13 May 2016

Tucked between the towering Andes, Quito, Ecuador is what many call a world-class metropolis. From my experience of my first month living there and my last three days preparing to say “hello again” to the U.S., I must agree. Upon my initial arrival to Quito alongside my final arrival to the U.S. where my inaccurate expectations were challenged with reality, I was faced with a curious thought regarding the very near future when the stars everywhere become clouded by pollutants and replaced by jets. This will be a time where the once standing permanent reminders of our existence, have become flickering and fleeting reminders of our temporariness. The mountains will have officially been caged and cemented to protect the roads constructed over the natural floor we no longer actually walk over. This marks the days spent in vehicles no longer driven by you and me, but instead by the device at the palm of our hands. Whether it be the confines of a car or bus, with a perspective limited to that of a window, a television, a cell phone or a computer screen, the collective “Us” is now defined by the technology we currently and frequently find ourselves trapped within. This is currently a shared reality that can be found all over the world, not just the overdeveloped nations of the One-Thirds World.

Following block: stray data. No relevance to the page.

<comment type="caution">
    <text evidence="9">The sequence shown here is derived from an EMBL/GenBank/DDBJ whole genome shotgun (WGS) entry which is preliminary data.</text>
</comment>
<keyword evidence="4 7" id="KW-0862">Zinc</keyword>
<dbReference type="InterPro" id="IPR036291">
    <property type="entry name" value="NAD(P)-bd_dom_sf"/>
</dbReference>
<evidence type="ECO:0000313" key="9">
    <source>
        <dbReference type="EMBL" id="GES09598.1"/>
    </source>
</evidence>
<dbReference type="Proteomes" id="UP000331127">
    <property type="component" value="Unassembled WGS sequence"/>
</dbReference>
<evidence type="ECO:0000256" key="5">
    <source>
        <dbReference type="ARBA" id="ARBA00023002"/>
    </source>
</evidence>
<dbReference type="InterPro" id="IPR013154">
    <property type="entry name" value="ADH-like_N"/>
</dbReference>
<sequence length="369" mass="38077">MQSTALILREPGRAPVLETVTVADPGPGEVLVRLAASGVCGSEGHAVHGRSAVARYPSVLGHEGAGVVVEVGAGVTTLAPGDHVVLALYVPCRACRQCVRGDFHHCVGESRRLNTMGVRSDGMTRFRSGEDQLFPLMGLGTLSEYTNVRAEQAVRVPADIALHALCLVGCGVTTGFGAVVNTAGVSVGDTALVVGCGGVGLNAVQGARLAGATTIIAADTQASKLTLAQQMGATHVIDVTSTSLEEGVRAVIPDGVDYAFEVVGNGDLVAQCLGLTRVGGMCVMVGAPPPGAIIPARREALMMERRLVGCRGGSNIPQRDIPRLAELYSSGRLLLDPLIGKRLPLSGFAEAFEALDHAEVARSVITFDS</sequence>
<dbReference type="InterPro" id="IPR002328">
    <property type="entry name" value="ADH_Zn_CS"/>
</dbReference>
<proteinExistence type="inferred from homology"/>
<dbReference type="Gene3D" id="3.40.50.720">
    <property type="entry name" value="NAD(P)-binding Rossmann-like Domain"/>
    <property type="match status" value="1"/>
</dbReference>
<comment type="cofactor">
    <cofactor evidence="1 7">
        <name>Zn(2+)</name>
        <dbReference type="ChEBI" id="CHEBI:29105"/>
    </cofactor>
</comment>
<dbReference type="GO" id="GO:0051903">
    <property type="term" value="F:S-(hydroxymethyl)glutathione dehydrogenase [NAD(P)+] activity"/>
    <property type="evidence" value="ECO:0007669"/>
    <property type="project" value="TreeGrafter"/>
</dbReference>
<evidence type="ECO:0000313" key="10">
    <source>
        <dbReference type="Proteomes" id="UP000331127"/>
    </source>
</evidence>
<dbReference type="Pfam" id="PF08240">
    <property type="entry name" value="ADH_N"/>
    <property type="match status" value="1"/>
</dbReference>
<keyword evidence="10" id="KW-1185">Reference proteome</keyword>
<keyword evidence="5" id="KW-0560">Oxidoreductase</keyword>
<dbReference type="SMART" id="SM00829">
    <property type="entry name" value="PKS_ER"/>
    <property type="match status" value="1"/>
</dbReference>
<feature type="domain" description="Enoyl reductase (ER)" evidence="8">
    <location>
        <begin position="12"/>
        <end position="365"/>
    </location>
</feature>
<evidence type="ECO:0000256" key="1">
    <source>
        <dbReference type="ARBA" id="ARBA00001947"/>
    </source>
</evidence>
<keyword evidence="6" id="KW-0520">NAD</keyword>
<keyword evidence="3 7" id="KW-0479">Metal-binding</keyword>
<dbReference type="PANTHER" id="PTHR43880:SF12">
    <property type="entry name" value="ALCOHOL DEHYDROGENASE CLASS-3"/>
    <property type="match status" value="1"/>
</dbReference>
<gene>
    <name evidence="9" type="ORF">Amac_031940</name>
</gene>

I could let thoughts like these hypnotize me, or I can pay attention to what is in front of me. Beautiful places exist, the roads to get to these places tell the story. But these places, like us, are not permanent, they are threatened every day. The story is one where travel is done so through a concrete world consisting of caged mountains, polluted skies and bodies, a cyclical process created with hopes of protection, thus putting a new name to beauty, a beauty accommodating itself to our changing future. The expense, albeit the pollutants involved in long distance travel or what is reaped elsewhere to maintain the unfair proportion of benefits enjoyed in the One-Thirds World, is present. This serves as either a reminder to those visited of the impossibility of the price of leaving or the very real possibility of visiting distant realities, it depends on how one sees the world. That leaves one to wonder what the true cost of travel really is. One must weigh this cost with the bright side, as often done when contemplating the cost of development. Joseph Stiglitz examines in his essay “Globalization and Its Discontents: The Promise of Global Institutions,” globalization itself is neither good nor bad, however “in much of the world it has not brought comparable benefits. For many, it seems closer to an unmitigated disaster” (Stiglitz, 431). However, Stiglitz concedes that those who vilify globalization often overlook its benefits. He remains unsympathetic to globalization and even though “the ideas and intentions behind the creation of the international economic institutions were good ones” they “gradually evolved over the years to become something very different” (Stiglitz, 428). Globalization serves as an example of a practice that has not lived up to the accomplishments its advocates promised, nor to what it can and should do. Similar to the environment we live in, globalization is evolving rapidly into something very different and at times this can be terrifying.